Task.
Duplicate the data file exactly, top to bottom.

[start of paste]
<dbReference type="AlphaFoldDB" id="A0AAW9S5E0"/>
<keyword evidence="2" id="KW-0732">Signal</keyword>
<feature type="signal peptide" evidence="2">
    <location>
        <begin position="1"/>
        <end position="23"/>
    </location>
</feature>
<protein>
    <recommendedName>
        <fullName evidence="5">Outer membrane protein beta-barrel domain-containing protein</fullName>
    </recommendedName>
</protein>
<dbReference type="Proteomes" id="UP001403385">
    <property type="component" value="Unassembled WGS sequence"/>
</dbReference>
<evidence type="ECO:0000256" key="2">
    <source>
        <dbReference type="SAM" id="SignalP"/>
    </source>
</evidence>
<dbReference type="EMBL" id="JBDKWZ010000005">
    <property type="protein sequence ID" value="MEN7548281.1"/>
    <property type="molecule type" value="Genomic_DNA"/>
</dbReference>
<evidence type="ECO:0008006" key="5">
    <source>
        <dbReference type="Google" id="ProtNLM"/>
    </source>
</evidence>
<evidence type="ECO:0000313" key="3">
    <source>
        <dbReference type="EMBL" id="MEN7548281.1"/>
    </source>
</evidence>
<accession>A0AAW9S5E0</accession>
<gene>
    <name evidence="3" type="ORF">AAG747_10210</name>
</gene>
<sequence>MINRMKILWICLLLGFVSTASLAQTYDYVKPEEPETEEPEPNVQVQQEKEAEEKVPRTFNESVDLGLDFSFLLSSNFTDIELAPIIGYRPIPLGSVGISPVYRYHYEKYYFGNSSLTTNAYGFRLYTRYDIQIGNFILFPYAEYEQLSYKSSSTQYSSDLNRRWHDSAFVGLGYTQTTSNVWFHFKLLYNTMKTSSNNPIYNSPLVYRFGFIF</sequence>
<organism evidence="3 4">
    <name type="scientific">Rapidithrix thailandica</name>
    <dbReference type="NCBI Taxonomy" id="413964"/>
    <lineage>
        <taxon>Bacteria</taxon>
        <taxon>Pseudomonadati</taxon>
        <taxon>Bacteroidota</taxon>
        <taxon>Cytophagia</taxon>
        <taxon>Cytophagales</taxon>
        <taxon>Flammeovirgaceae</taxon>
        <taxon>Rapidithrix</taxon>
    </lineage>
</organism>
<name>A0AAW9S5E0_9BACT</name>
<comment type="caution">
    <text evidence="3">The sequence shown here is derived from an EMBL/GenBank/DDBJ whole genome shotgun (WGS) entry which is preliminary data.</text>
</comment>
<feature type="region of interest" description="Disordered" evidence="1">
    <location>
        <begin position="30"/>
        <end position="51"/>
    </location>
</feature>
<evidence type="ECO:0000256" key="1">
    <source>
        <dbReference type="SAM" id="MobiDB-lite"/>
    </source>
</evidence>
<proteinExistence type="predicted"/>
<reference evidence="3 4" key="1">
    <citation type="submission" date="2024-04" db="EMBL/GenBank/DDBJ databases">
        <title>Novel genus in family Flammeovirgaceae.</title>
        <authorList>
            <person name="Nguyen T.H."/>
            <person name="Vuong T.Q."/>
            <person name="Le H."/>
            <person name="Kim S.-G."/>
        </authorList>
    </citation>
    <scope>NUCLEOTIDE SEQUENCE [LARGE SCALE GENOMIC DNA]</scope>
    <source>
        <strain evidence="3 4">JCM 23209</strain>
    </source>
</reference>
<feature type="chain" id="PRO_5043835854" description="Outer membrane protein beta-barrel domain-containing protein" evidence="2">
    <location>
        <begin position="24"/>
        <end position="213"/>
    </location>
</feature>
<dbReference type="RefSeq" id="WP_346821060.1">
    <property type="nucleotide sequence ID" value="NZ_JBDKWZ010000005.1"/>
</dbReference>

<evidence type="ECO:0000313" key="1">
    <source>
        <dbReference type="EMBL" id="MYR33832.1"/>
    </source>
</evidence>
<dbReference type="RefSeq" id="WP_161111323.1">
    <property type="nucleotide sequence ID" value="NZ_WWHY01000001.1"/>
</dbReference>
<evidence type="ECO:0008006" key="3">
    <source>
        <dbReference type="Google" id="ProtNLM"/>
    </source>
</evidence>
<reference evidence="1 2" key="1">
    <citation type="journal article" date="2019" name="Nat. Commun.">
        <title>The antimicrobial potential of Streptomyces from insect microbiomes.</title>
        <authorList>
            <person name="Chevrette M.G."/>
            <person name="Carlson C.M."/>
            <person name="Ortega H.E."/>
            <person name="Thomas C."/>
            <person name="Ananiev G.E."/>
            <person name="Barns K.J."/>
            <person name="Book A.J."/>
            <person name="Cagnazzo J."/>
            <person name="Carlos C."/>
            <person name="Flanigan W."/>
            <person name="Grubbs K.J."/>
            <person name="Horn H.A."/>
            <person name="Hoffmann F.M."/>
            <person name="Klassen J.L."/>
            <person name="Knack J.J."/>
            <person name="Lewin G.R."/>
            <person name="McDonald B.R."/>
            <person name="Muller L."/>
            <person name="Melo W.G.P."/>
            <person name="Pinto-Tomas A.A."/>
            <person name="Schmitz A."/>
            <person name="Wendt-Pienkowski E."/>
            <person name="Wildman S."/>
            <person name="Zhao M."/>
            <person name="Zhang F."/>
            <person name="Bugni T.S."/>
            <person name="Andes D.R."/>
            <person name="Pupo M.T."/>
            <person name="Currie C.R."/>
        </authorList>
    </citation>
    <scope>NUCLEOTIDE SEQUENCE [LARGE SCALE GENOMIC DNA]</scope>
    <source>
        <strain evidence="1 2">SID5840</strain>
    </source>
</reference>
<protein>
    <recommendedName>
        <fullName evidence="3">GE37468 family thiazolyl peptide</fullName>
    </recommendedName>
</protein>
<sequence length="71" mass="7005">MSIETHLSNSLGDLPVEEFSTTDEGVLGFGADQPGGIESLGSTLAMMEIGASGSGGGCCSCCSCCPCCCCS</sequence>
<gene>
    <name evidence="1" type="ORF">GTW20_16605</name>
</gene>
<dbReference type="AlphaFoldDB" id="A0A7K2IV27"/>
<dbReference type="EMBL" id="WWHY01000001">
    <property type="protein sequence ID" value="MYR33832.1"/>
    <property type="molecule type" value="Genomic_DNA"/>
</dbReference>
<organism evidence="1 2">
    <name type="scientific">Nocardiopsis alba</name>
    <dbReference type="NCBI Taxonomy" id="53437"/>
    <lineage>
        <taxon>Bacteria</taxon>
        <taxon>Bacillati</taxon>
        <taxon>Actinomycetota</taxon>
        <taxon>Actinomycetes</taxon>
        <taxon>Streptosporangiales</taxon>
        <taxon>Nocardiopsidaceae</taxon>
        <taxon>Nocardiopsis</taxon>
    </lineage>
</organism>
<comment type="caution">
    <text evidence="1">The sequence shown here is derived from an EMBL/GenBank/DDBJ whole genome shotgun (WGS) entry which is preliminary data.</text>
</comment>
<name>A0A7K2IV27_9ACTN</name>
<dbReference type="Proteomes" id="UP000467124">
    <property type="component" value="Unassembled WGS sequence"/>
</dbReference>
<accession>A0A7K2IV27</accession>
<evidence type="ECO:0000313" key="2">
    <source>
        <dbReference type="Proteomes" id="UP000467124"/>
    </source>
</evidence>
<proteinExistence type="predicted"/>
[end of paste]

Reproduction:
<dbReference type="AlphaFoldDB" id="A0AAW9S5E0"/>
<keyword evidence="2" id="KW-0732">Signal</keyword>
<feature type="signal peptide" evidence="2">
    <location>
        <begin position="1"/>
        <end position="23"/>
    </location>
</feature>
<protein>
    <recommendedName>
        <fullName evidence="5">Outer membrane protein beta-barrel domain-containing protein</fullName>
    </recommendedName>
</protein>
<dbReference type="Proteomes" id="UP001403385">
    <property type="component" value="Unassembled WGS sequence"/>
</dbReference>
<evidence type="ECO:0000256" key="2">
    <source>
        <dbReference type="SAM" id="SignalP"/>
    </source>
</evidence>
<dbReference type="EMBL" id="JBDKWZ010000005">
    <property type="protein sequence ID" value="MEN7548281.1"/>
    <property type="molecule type" value="Genomic_DNA"/>
</dbReference>
<evidence type="ECO:0008006" key="5">
    <source>
        <dbReference type="Google" id="ProtNLM"/>
    </source>
</evidence>
<evidence type="ECO:0000313" key="3">
    <source>
        <dbReference type="EMBL" id="MEN7548281.1"/>
    </source>
</evidence>
<accession>A0AAW9S5E0</accession>
<gene>
    <name evidence="3" type="ORF">AAG747_10210</name>
</gene>
<sequence>MINRMKILWICLLLGFVSTASLAQTYDYVKPEEPETEEPEPNVQVQQEKEAEEKVPRTFNESVDLGLDFSFLLSSNFTDIELAPIIGYRPIPLGSVGISPVYRYHYEKYYFGNSSLTTNAYGFRLYTRYDIQIGNFILFPYAEYEQLSYKSSSTQYSSDLNRRWHDSAFVGLGYTQTTSNVWFHFKLLYNTMKTSSNNPIYNSPLVYRFGFIF</sequence>
<organism evidence="3 4">
    <name type="scientific">Rapidithrix thailandica</name>
    <dbReference type="NCBI Taxonomy" id="413964"/>
    <lineage>
        <taxon>Bacteria</taxon>
        <taxon>Pseudomonadati</taxon>
        <taxon>Bacteroidota</taxon>
        <taxon>Cytophagia</taxon>
        <taxon>Cytophagales</taxon>
        <taxon>Flammeovirgaceae</taxon>
        <taxon>Rapidithrix</taxon>
    </lineage>
</organism>
<name>A0AAW9S5E0_9BACT</name>
<comment type="caution">
    <text evidence="3">The sequence shown here is derived from an EMBL/GenBank/DDBJ whole genome shotgun (WGS) entry which is preliminary data.</text>
</comment>
<feature type="region of interest" description="Disordered" evidence="1">
    <location>
        <begin position="30"/>
        <end position="51"/>
    </location>
</feature>
<evidence type="ECO:0000256" key="1">
    <source>
        <dbReference type="SAM" id="MobiDB-lite"/>
    </source>
</evidence>
<proteinExistence type="predicted"/>
<reference evidence="3 4" key="1">
    <citation type="submission" date="2024-04" db="EMBL/GenBank/DDBJ databases">
        <title>Novel genus in family Flammeovirgaceae.</title>
        <authorList>
            <person name="Nguyen T.H."/>
            <person name="Vuong T.Q."/>
            <person name="Le H."/>
            <person name="Kim S.-G."/>
        </authorList>
    </citation>
    <scope>NUCLEOTIDE SEQUENCE [LARGE SCALE GENOMIC DNA]</scope>
    <source>
        <strain evidence="3 4">JCM 23209</strain>
    </source>
</reference>
<feature type="chain" id="PRO_5043835854" description="Outer membrane protein beta-barrel domain-containing protein" evidence="2">
    <location>
        <begin position="24"/>
        <end position="213"/>
    </location>
</feature>
<dbReference type="RefSeq" id="WP_346821060.1">
    <property type="nucleotide sequence ID" value="NZ_JBDKWZ010000005.1"/>
</dbReference>

<evidence type="ECO:0000313" key="1">
    <source>
        <dbReference type="EMBL" id="MYR33832.1"/>
    </source>
</evidence>
<dbReference type="RefSeq" id="WP_161111323.1">
    <property type="nucleotide sequence ID" value="NZ_WWHY01000001.1"/>
</dbReference>
<evidence type="ECO:0008006" key="3">
    <source>
        <dbReference type="Google" id="ProtNLM"/>
    </source>
</evidence>
<reference evidence="1 2" key="1">
    <citation type="journal article" date="2019" name="Nat. Commun.">
        <title>The antimicrobial potential of Streptomyces from insect microbiomes.</title>
        <authorList>
            <person name="Chevrette M.G."/>
            <person name="Carlson C.M."/>
            <person name="Ortega H.E."/>
            <person name="Thomas C."/>
            <person name="Ananiev G.E."/>
            <person name="Barns K.J."/>
            <person name="Book A.J."/>
            <person name="Cagnazzo J."/>
            <person name="Carlos C."/>
            <person name="Flanigan W."/>
            <person name="Grubbs K.J."/>
            <person name="Horn H.A."/>
            <person name="Hoffmann F.M."/>
            <person name="Klassen J.L."/>
            <person name="Knack J.J."/>
            <person name="Lewin G.R."/>
            <person name="McDonald B.R."/>
            <person name="Muller L."/>
            <person name="Melo W.G.P."/>
            <person name="Pinto-Tomas A.A."/>
            <person name="Schmitz A."/>
            <person name="Wendt-Pienkowski E."/>
            <person name="Wildman S."/>
            <person name="Zhao M."/>
            <person name="Zhang F."/>
            <person name="Bugni T.S."/>
            <person name="Andes D.R."/>
            <person name="Pupo M.T."/>
            <person name="Currie C.R."/>
        </authorList>
    </citation>
    <scope>NUCLEOTIDE SEQUENCE [LARGE SCALE GENOMIC DNA]</scope>
    <source>
        <strain evidence="1 2">SID5840</strain>
    </source>
</reference>
<protein>
    <recommendedName>
        <fullName evidence="3">GE37468 family thiazolyl peptide</fullName>
    </recommendedName>
</protein>
<sequence length="71" mass="7005">MSIETHLSNSLGDLPVEEFSTTDEGVLGFGADQPGGIESLGSTLAMMEIGASGSGGGCCSCCSCCPCCCCS</sequence>
<gene>
    <name evidence="1" type="ORF">GTW20_16605</name>
</gene>
<dbReference type="AlphaFoldDB" id="A0A7K2IV27"/>
<dbReference type="EMBL" id="WWHY01000001">
    <property type="protein sequence ID" value="MYR33832.1"/>
    <property type="molecule type" value="Genomic_DNA"/>
</dbReference>
<organism evidence="1 2">
    <name type="scientific">Nocardiopsis alba</name>
    <dbReference type="NCBI Taxonomy" id="53437"/>
    <lineage>
        <taxon>Bacteria</taxon>
        <taxon>Bacillati</taxon>
        <taxon>Actinomycetota</taxon>
        <taxon>Actinomycetes</taxon>
        <taxon>Streptosporangiales</taxon>
        <taxon>Nocardiopsidaceae</taxon>
        <taxon>Nocardiopsis</taxon>
    </lineage>
</organism>
<comment type="caution">
    <text evidence="1">The sequence shown here is derived from an EMBL/GenBank/DDBJ whole genome shotgun (WGS) entry which is preliminary data.</text>
</comment>
<name>A0A7K2IV27_9ACTN</name>
<dbReference type="Proteomes" id="UP000467124">
    <property type="component" value="Unassembled WGS sequence"/>
</dbReference>
<accession>A0A7K2IV27</accession>
<evidence type="ECO:0000313" key="2">
    <source>
        <dbReference type="Proteomes" id="UP000467124"/>
    </source>
</evidence>
<proteinExistence type="predicted"/>